Java does not have a datatype for unsigned integers.

You can define a `long`

instead of an `int`

if you need to store large values.

You can also use a signed integer as if it were unsigned. The benefit of two's complement representation is that most operations (such as addition, subtraction, multiplication, and left shift) are identical on a binary level for signed and unsigned integers. A few operations (division, right shift, comparison, and casting), however, are different. As of Java SE 8, new methods in the `Integer`

class allow you to fully use the `int`

data type to perform unsigned arithmetic:

In Java SE 8 and later, you can use the int data type to represent an unsigned 32-bit integer, which has a minimum value of 0 and a maximum value of 2^32-1. Use the Integer class to use int data type as an unsigned integer. Static methods like `compareUnsigned`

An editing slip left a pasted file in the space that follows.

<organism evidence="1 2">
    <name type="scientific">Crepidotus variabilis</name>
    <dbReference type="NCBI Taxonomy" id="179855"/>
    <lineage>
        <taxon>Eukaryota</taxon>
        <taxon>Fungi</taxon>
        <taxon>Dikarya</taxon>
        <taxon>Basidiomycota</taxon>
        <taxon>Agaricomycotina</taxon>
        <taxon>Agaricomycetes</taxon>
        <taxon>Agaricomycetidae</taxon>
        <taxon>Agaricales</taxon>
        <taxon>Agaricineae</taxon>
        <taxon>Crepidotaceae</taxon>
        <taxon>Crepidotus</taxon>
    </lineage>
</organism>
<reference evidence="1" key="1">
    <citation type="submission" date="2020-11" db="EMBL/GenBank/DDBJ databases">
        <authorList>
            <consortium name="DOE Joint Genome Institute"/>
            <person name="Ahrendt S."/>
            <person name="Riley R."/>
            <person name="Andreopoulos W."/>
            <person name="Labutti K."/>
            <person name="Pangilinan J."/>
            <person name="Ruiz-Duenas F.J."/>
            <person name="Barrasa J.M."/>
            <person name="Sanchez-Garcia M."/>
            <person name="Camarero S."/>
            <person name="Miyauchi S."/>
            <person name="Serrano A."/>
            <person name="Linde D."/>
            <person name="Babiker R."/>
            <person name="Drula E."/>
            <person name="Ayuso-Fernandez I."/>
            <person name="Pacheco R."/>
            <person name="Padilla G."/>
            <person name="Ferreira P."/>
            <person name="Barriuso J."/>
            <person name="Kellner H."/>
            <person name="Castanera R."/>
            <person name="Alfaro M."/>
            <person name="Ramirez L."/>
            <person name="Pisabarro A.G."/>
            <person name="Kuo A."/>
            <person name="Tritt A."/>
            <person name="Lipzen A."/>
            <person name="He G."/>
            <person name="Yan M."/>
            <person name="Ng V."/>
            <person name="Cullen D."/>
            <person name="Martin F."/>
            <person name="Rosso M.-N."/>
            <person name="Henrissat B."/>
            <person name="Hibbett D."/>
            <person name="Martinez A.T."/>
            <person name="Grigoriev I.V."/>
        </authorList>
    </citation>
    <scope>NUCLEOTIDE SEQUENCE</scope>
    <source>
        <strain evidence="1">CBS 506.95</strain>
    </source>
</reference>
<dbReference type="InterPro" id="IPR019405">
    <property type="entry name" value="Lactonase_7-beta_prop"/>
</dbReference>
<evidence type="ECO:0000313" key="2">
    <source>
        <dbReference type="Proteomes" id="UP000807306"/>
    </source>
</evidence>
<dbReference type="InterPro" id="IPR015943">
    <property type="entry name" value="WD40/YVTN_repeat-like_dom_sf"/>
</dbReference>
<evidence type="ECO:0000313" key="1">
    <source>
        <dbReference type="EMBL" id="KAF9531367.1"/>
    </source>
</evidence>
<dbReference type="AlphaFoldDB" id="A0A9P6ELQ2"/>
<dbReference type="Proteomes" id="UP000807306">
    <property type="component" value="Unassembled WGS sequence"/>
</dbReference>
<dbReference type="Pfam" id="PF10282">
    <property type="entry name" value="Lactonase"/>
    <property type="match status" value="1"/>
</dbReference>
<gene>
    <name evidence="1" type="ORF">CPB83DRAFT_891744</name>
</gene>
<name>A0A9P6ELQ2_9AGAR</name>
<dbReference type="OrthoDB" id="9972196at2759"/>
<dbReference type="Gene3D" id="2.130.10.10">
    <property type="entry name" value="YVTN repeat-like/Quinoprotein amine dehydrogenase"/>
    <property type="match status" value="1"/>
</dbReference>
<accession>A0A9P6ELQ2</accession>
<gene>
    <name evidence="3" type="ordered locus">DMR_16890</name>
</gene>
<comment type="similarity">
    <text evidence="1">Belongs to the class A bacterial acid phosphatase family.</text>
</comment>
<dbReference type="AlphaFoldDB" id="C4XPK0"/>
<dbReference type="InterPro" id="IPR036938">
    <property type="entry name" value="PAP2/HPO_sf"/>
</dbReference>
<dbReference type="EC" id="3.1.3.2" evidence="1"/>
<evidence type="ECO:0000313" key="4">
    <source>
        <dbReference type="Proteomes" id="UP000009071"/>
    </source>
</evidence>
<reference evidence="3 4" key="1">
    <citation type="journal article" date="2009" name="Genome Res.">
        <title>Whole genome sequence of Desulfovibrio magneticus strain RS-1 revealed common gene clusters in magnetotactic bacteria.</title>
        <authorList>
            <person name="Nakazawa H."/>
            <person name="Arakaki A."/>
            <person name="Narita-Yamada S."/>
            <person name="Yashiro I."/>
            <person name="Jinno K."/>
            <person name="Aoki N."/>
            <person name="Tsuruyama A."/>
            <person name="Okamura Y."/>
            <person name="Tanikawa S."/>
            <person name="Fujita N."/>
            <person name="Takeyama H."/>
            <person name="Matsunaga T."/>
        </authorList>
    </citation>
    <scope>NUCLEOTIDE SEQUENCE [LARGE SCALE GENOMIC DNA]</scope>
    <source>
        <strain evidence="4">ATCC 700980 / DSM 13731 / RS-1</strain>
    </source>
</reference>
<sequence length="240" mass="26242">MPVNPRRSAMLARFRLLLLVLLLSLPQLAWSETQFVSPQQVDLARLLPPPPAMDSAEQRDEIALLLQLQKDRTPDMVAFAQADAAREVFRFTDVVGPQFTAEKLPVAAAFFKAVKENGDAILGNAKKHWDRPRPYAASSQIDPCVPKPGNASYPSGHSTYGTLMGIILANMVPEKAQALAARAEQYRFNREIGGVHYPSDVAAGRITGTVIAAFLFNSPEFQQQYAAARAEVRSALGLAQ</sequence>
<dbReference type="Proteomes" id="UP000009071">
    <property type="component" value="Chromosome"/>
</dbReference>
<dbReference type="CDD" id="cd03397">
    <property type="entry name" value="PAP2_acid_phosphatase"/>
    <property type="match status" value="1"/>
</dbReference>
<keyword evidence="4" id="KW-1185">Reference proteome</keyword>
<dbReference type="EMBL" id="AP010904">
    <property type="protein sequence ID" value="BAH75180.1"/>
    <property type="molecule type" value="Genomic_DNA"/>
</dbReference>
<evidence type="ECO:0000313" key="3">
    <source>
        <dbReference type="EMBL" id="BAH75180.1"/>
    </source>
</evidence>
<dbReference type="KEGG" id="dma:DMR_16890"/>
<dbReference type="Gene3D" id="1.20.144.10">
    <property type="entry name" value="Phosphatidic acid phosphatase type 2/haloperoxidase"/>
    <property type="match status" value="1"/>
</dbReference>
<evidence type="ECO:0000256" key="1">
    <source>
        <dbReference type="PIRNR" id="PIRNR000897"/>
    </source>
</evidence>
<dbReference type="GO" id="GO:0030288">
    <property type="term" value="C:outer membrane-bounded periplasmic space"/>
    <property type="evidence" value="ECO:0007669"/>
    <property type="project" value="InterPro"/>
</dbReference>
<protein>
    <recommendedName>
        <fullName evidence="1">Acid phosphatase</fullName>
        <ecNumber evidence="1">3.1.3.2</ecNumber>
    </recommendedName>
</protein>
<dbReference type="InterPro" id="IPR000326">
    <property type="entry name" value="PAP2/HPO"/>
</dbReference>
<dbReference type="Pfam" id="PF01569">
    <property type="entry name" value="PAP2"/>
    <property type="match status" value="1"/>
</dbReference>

, `divideUnsigned`

etc have been added to the Integer class to support the arithmetic operations for unsigned integers.

Note that `int`

variables are still signed when declared but unsigned arithmetic is now possible by using those methods in the `Integer`

class.

treata signed integer as unsigned in one specific case: you can shift right without sign extending by using`>>>`

operator instead of`>>`

. – dasblinkenlight Mar 24 '12 at 18:19